During her first years as an attorney, Hillary Clinton worked to help save a man from the electric chair, but through the years her views have shifted to the point of once declaring her "unenthusiastic support" for the sentence.
Those words, coming in the heat of Clinton's race for the U.S. Senate back in 2000, drew ire from liberal Democrats, reports Politico
, and the former lawmaker and secretary of state, who gained a reputation as being tough on crime, hasn't discussed the issue publicly since.
Another item, though, that hasn't had much discussion is that when Clinton was head of the legal aid clinic at the University of Arkansas in 1976, her group kept convicted murderer Henry Giles, a mentally impaired African-American, from being executed.
But the death penalty issue is still a tough one, as her husband Bill, while governor of Arkansas, carried out many executions and was a loud defender of capital punishment while running for the presidency in 1992.
Times and public opinion on the death penalty are changing, though, and on Wednesday, the Supreme Court will hear another challenge
to the constitutionality of drugs used to carry out the punishment.
Bill Clinton now says that reforms are needed when it comes to criminal justice, reports Politico, and his wife is quoted in a book project by New York University's Brennan Center for Justice, where she and other contenders share their views on justice, as showing a less-tough stance on crime.
In her essay, Clinton writes that she advocated for years in Arkansas for "prison inmates and poor families. I saw how our criminal justice system can be stacked against those who have the least power and are the most vulnerable."
Clinton also calls for a need to "restore balance" by reducing prison populations while building trust between communities and their police departments.
But she still does not talk about Giles, reports Politico, who remains behind bars in Arkansas.
Giles, then 20, was convicted in early 1975 of the murder of shoe store clerk Evelyn Drummond, and sentenced just a few weeks later by an all-white jury to death.
The Supreme Court's ruling against executing the mentally disabled did not come about until 2002, but the then-Hillary Rodham flagged the Giles sentence as being unconstitutional while working with the legal aid firm on the Cummins Prison Project. She and others were responsible for a brief on his behalf, setting a new precedent in Arkansas that jury forms must reflect a case's facts.
Giles' attorneys had also filed protests in the case, saying that he did not know the degree of the charges against him and the jury did not list mitigating circumstances, including his mental deficiencies, on the form in his case.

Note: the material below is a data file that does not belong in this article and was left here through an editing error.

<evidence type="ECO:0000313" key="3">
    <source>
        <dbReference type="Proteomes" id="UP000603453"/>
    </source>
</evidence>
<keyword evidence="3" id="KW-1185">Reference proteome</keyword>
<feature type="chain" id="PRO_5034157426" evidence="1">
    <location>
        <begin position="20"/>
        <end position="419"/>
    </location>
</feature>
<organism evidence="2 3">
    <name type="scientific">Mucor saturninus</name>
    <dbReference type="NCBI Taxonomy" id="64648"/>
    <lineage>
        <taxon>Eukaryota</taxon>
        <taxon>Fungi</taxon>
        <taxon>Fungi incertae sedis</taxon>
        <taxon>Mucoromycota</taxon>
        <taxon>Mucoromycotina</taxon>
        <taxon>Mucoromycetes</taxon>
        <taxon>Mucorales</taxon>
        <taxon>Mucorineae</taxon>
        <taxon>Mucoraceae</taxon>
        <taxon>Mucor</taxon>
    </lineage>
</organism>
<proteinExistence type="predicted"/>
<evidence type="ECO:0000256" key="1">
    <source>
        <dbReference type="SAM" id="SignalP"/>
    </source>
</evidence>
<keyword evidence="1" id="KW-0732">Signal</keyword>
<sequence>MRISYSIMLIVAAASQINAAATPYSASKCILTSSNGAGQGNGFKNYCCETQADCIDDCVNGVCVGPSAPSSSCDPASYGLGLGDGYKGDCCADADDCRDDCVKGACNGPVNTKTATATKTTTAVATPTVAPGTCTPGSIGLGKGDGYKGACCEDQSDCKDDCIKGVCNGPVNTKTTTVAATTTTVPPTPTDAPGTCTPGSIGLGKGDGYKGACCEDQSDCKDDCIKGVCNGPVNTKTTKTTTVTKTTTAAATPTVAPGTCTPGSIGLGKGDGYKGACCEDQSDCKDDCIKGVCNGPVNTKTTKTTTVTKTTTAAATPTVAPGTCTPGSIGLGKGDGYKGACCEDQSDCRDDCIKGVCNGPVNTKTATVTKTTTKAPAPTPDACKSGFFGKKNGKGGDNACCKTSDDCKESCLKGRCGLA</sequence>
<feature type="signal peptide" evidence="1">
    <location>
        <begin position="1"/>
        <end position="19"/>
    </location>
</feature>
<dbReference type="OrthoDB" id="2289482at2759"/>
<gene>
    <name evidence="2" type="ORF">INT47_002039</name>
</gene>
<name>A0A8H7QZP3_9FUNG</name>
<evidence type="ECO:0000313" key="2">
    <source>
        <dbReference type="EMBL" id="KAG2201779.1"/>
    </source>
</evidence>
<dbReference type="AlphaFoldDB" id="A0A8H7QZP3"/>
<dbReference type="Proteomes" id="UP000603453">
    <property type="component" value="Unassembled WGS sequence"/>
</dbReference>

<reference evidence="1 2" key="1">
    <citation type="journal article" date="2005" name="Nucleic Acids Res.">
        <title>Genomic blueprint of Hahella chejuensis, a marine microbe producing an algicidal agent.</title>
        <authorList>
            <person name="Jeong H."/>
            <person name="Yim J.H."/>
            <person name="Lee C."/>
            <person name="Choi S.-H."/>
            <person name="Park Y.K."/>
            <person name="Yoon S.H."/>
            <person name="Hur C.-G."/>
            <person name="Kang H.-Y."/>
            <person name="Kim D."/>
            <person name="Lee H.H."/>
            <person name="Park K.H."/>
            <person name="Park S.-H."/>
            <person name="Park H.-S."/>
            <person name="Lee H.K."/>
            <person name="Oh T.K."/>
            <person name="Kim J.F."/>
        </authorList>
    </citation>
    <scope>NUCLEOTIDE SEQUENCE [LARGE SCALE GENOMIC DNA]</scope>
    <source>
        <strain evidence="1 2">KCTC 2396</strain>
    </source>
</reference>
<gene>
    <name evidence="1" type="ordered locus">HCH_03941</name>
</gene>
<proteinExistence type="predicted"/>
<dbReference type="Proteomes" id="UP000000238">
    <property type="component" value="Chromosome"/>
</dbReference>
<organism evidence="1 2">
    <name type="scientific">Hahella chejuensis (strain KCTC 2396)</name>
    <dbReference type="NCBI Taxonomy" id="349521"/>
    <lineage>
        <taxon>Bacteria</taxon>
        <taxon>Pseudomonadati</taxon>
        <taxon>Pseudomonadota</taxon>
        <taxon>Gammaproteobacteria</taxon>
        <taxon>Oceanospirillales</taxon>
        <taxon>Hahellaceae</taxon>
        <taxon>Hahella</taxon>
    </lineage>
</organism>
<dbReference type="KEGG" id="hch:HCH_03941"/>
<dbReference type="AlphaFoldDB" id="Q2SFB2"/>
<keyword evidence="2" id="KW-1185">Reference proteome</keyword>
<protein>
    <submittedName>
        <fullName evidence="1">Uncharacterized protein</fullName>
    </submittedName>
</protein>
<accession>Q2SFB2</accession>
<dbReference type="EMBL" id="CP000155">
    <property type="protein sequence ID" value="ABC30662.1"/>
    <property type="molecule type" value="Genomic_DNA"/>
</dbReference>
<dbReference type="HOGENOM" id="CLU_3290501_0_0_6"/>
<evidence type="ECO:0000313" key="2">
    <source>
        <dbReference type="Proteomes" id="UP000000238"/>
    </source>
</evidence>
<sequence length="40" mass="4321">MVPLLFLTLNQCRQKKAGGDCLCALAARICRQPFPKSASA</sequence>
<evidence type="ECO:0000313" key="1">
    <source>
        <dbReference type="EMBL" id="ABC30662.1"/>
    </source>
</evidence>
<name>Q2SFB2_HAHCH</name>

The motion that was filed on Giles' behalf, though, was not signed by Rodham, for reasons that remain unclear. But it was noted that a longtime friend of Bill Clinton — who was then running for the state's attorney general seat unopposed — that it could have been a problem for her to sign the paperwork. In addition, others in the firm said that it was common for her to advise lawyers, while not signing briefs that were written on behalf of projects.
But when the Arkansas Supreme Court ruled on the case in April 1977, it cited Rodham as one of the attorneys of record for the Cummins Prison Project.
Her work on the behalf of Cummins' prisoners ended when she moved with Bill Clinton to Little Rock after he was elected as attorney general, and over the years, her profile became more subdued. Her husband commuted 70 sentences, including 40 for life, during his first term as governor, and friends of both at the time said they both opposed capital punishment.
But his record became an issue and when he returned as governor in 1982, he commuted only seven sentences in the next 10 years, and in 1990 oversaw his first two executions.
And in 1992, he'd set about 70 execution dates for 26 death row inmates and spoke often about the importance of tough sentencing, including saying capital punishment is appropriate in some situations.
While he was president, the couple's support of the death penalty stayed about the same, including in 1994, when Hillary lobbied for Congress to pass the Violent Crime Control and Law Enforcement act, creating even more federal crimes eligible for the death penalty.
Fast-forwarding to the current election, several of Clinton's likely opponents for the Democratic nomination, including Bernie Sanders and Martin O'Malley, are opposed to the death penalty, but she declined comment to Politico on her current position.
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